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Rotherham Man Accurately Predicts Fastest Moving Supermarket Queue

 A Ravenfield pensioner has fulfilled a lifetime ambition by correctly choosing the fastest moving queue at his local supermarket. Retired maths teacher, Arthur Potts was shopping at the Morrisons store in Parkgate last Thursday when the seemingly impossible happened.

“Just like every week,” he said “I tried to estimate the speed of every queue by juggling a complex mental algorithm encompassing the number of people waiting, their age and demographic, the volume of shopping in each basket, and potential delay factors presenting themselves such as pushchairs, disability scooters and general signs of crippling indecision and nebulous incompetence. I picked my queue and went for it, not expecting much.”

His voice quivering with emotion, and with what our reporter swears was a tear in his eye, Arthur went on to tell us what happened next.

“It was incredible” he said. “The first two trolleys in front went through without a hitch, but I was a bit worried about the third because it was a big scruffy looking bloke with a lot of marked down crap and two for ones. But it went like a dream.  Sandra didn’t have to be despatched to the other side of the sodding shop to get a price, there were no busted boxes that necessitated Tyrone trooping off to replace them, and there was no argument over whether the Scotch Eggs could be included in a twatting meal deal for two.

The big scruffy bloke didn’t fumble about for his credit card for five, minutes, forget his pin number or drop the contents of his wallet on the floor. He didn’t even fish out a fistful of bastard coupons at the last minute. And the icing on the cake –  he didn’t know the woman on the checkout, and so didn’t spend ten effing minutes bringing her up to speed on the progress of his kids school exclusion order, his wife’s dispute with the benefits office or his mother’s haemorrhoids.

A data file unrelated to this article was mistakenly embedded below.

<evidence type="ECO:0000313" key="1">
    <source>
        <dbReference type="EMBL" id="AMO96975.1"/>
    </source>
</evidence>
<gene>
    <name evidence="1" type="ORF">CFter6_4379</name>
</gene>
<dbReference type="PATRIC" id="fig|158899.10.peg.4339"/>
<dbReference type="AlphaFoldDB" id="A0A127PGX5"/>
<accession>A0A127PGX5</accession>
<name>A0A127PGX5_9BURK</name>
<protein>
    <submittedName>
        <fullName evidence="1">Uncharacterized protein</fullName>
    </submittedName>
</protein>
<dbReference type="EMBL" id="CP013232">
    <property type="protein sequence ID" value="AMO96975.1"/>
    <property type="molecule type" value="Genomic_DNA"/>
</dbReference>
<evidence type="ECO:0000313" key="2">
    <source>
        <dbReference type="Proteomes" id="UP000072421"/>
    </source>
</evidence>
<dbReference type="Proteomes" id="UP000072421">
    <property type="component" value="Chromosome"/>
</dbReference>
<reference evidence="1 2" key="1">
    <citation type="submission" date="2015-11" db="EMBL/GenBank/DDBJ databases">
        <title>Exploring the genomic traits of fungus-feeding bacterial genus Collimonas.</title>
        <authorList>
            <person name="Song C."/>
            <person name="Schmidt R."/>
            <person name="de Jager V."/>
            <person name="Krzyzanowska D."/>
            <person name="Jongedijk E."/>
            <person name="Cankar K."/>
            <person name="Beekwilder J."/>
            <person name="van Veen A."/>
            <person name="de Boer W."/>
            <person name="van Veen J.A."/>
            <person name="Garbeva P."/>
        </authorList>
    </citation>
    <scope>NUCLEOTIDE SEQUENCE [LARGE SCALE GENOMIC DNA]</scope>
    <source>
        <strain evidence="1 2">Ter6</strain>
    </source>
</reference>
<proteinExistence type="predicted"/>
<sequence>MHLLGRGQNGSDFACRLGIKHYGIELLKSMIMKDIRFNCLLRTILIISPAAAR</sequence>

Right at the end it could still have gone pear shaped if the bloke had displayed the all-too-familiar packing skills of  a Parkinson’s sufferer wearing wicket keeping gloves, but he was fine. Surprisingly dextrous for a big man, in fact.

The suckers in the other queues were all left eating my dust. As a bonus, my second choice queue had ground to a halt altogether after some clumsy get had dropped a bottle of Sunny Delight and they’d put a cone out and sent for a mop. I allowed myself a little smile when I saw that.”

Arthur has just one ambition left now, “I just want to buy something again without someone asking if I’ve got a bollocking store card,” he said. “That would be wonderful.”

The Bugle tried to speak to checkout operator, Irene Blower, who was partially responsible for helping Arthur fulfil his ambition, but we were unsuccessful. When we approached her at the checkout she said “Sorry love I’m just about to go on my break” and buggered off.

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